But of course, all 200 tickets for the December 25 show sold out in 2 minutes. I was ready at the appointed hour, refreshing the tickets page. By the time I added tickets to my cart, the number came down to 92,  and by the time I got to the payments page, they were all gone. Somewhere, the moirai laughed. But I pulled myself up, brushed off the dirt of disappointment while muttering “So that we may pick ourself up” to imaginary Alfred in my head, and went on with my life, because there is not much else one can do.

That Christmas morning, I went to watch Hateful Eight in the morning; it was one of the few movies of 2015 that I was looking forward to, and to say I loved it would be an understatement. By the time I was done with lunch and came back home, it was nearly 4 PM. I am not sure why I checked Twitter, but I did, and in my feed there were tweets from the New Beverly Theater talking about the show due in a few hours. But huzzah, they mentioned a standby line. A moment or two of indecisive laziness, and then I found myself saying – fuck this, I can either stay at home and cry, or go stand in line and at least try. Moments like these – when one’s brain speaks in rhyme – defines one’s very existence. I walked out, paused, and ran back in, because it was really really cold outside – shut up, non-Los Angeles people – and put on another jacket, picked up a scarf, and drove like crazy to the theater. Hoping that there weren’t already 30 people in the standby line.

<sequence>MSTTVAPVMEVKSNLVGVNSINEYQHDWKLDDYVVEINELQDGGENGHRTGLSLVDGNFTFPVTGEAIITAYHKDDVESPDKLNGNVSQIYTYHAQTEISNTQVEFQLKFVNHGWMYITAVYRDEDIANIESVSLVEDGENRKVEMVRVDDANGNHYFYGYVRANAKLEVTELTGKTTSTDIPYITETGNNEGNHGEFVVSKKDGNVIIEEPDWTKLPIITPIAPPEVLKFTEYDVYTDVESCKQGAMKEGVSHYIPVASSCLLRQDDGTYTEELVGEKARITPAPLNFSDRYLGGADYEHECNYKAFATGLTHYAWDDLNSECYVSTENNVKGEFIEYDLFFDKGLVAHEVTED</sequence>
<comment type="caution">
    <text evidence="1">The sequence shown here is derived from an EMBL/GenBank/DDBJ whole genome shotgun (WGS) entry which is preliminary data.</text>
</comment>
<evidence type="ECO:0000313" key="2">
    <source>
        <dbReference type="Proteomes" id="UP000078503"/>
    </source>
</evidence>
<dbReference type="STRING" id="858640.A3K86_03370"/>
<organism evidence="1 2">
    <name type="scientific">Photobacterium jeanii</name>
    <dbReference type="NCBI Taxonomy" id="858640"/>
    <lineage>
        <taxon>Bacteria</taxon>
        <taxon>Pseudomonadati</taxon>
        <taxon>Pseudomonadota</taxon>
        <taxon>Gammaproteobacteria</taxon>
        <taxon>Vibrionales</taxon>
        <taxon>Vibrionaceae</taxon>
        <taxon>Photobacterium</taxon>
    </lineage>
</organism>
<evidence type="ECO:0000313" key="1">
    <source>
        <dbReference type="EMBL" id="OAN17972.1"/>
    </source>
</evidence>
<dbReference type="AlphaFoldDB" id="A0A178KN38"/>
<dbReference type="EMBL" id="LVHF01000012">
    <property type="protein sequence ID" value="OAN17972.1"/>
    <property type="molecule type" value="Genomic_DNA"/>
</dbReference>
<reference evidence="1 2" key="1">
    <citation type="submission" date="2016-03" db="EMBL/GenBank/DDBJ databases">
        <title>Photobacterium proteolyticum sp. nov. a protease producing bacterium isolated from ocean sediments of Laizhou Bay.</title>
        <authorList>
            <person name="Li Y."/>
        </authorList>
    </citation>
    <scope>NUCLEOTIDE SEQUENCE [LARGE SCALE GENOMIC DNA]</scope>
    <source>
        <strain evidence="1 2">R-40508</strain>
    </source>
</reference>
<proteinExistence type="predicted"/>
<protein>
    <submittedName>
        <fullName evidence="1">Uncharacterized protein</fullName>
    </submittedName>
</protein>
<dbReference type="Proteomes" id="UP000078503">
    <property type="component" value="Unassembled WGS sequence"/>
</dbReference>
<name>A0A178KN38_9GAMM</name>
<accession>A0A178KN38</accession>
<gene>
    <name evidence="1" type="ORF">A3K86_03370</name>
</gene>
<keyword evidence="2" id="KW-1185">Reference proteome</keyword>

There were 7. I was the 8th. And after 3 hours of waiting, and talking to the guys standing ahead of and behind me, and hearing stories of how one of them sat next to Quentin T himself at one random movie screening and how the other fist-bumped Edgar Wright just a few days ago, it turns out there were 11 returns. I swear Tomoyasu Hotei played when I walked inside the theater. There was a line at the refreshments stand, which has one of the most wondrous cinema food prices in the world – $1 for a small drink, $4 for a popcorn – and even though I had only just been in line, I stood there again for a few minutes to grab me some nourishment. The pre-movie ad reels are always fun at the Beverly; this time around, we had an animated Max Fleischer Rudolph the Red-Nosed Reindeer ‘toon in its entirety; followed by trailers for Sam Peckinpah’s Straw Dogs, Truffaut’s The Bride Wore Black, the Western Navajo Joe, Bronson’s Death Wish, and the Clint Eastwood starrer Hang ‘Em High, which I realized I have never seen.